Saturday, November 06, 2004 ... Deutsch/Español/Related posts from blogosphere

Incomprehensible world?

That's another light, physically philosophical posting from sci.physics.research where backdoorstudent replied to one of my texts.

When I wrote:

"You don't seem to appreciate how amazing it is that the world satisfies some simple enough comprehensible laws at all,"


backdoorstudent replied:

  • Of course I do. I think almost everybody reading this newsgroup does.
I've quoted his sentence in order to highlight that he contradicted himself below. The exchange continued like that:
  • I know. And I'm getting sick of hearing everybody parrot it around as their mantra. And if you insist on presuming that it must be that way you may miss out on finding out something more accurate about the world. Because our experience of the world being this way is a very short one so far, and it is an idealist extrapolation to think it will continue forever. I am not saying I believe it won't. I'm just saying keep your mind open to other possibilities.
I cannot really keep open mind about this question whether science should eventually declare the world incomprehensible. Of course that science cannot declare the world incomprehensible - simply because its purpose is just the opposite. If science ever does so and declares the world (or a piece of it) permanently incomprehensible, it would mean that science ceases to exist. What you say is a logical oxymoron, as I describe below in more detail.
  • Would you really be surprised if the world was ultimately incomprehensible?
First of all, the world is definitely not *completely* incomprehensible. It's not only largely comprehensible, but we have already understood quite a lot.




Your question contradicts reality, as well as Einstein's quote that you agreed with at the very beginning. So I suppose you wanted to ask whether I would have been surprised if *some* features of the world would remain incomprehensible.

But even this restricted question is actually nonsensical.

The essential point is that science can *never* lead to the conclusion that something is incomprehensible. It's just an oxymoron. Science can reveal that some aspects of the Universe are probabilistic; or they are environmental details that are hardly predictable because they depend on too many things that are more or less random.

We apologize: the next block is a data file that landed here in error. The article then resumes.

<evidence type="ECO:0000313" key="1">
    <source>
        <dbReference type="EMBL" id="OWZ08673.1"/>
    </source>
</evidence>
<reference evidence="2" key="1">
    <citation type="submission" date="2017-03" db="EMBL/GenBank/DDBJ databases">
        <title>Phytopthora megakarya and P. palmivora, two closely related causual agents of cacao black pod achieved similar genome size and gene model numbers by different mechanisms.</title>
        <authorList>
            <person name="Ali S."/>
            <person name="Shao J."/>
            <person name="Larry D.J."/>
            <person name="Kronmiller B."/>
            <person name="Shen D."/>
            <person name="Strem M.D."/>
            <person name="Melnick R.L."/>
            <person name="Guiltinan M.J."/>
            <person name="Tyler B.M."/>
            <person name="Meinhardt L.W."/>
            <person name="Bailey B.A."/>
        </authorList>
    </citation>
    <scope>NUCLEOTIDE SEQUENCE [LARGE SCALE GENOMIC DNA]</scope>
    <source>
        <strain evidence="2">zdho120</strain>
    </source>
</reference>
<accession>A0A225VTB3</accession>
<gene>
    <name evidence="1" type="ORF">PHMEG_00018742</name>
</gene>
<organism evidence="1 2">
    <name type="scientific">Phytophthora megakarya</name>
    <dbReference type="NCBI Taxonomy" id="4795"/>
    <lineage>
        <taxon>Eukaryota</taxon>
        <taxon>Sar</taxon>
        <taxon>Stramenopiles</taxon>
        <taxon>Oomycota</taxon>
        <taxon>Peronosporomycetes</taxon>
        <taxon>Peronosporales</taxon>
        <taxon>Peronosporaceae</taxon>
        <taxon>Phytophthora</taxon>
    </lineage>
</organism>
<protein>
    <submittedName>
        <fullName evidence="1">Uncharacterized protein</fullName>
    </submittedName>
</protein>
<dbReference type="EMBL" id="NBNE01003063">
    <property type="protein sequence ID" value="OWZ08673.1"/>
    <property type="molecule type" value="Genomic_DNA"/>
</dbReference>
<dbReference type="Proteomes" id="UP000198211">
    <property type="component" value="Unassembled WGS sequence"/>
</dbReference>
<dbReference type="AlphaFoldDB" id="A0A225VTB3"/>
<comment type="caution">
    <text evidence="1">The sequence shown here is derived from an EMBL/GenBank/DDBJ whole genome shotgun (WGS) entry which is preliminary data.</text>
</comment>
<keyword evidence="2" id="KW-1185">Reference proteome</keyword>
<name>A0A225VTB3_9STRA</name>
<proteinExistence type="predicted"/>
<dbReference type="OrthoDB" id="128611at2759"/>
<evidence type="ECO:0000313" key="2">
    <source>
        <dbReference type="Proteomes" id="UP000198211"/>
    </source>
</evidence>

But even in these two cases, the insight that implies these statements brings us a better *understanding* of reality, and it must be so, otherwise the argument would have no scientific value. The only real reason why we believe the statement of quantum mechanics that only probabilities can be predicted is the highly quantitatively successful agreement of quantum mechanics with experiments.

In science, something's being "incomprehensible" is always a temporary state of the affairs.

One can never prove, in science, that something is "incomprehensible", simply because the very meaning of science is to understand things better. Things may *look* incomprehensible to us until we comprehend them. But it's just logically impossible to imagine that someone proves that something is inherently and permanently "incomprehensible".

Therefore your question whether I would be surprised, if you ask it as a serious scientific question, does not really make sense - the answer can be both "yes" and "no" because the assumption of your sentence can never occur. There will never be a moment in which something in the Universe will be scientifically identified as "permanently incomprehensible", and therefore I will never have the opportunity to be surprised by this impossible insight.

What can happen is that someone will *claim* that some features of the world are permanently incomprehensible. In that case, I won't be surprised - I will only be skeptical about the value of this claim.

The idea that someone will make a discovery that something is incomprehensible (not just random, but hiding some important non-random facts that are inherently unavailable to the scientists) and science will be limited is just a totally non-scientific, medieval idea. No doubt, many powerful people in religion, philosophy, social sciences and humanities - both left-wing and right-wing people - would love to prove that science will never understand something about the material world around - but such an "insight" is simply impossible in science.

Even if one imagines that there exists a hypothetical pattern, insight, mechanism, or a piece of knowledge about Nature that can't be comprehended by the humans, in science, we will never know for sure that this insight is incomprehensible.
  • If this is really what you mean by "ugliness" then it looks to me as though we have indeed reached that place of being not robust with too many arbitrary components. Am I wrong?
By "too many arbitrary components", do you mean the field contents of the nu-Standard Model and its 30 parameters? Do you realize that these components explain all of the billions of observations we have ever made? It's amazing, and it's not the end of science yet. This is why we're working to understand even the last "incomprehensible" components of our theories of reality.

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reader Arun said...

Lubos,

I'm in general sympathy with the point of view that you state. However, I think the question becomes much more interesting if we ask "what does "comprehensible" mean?" In physics, presumably the answer is relatively straightforward, but what does it mean with regard to, e.g., the functioning of our own brains?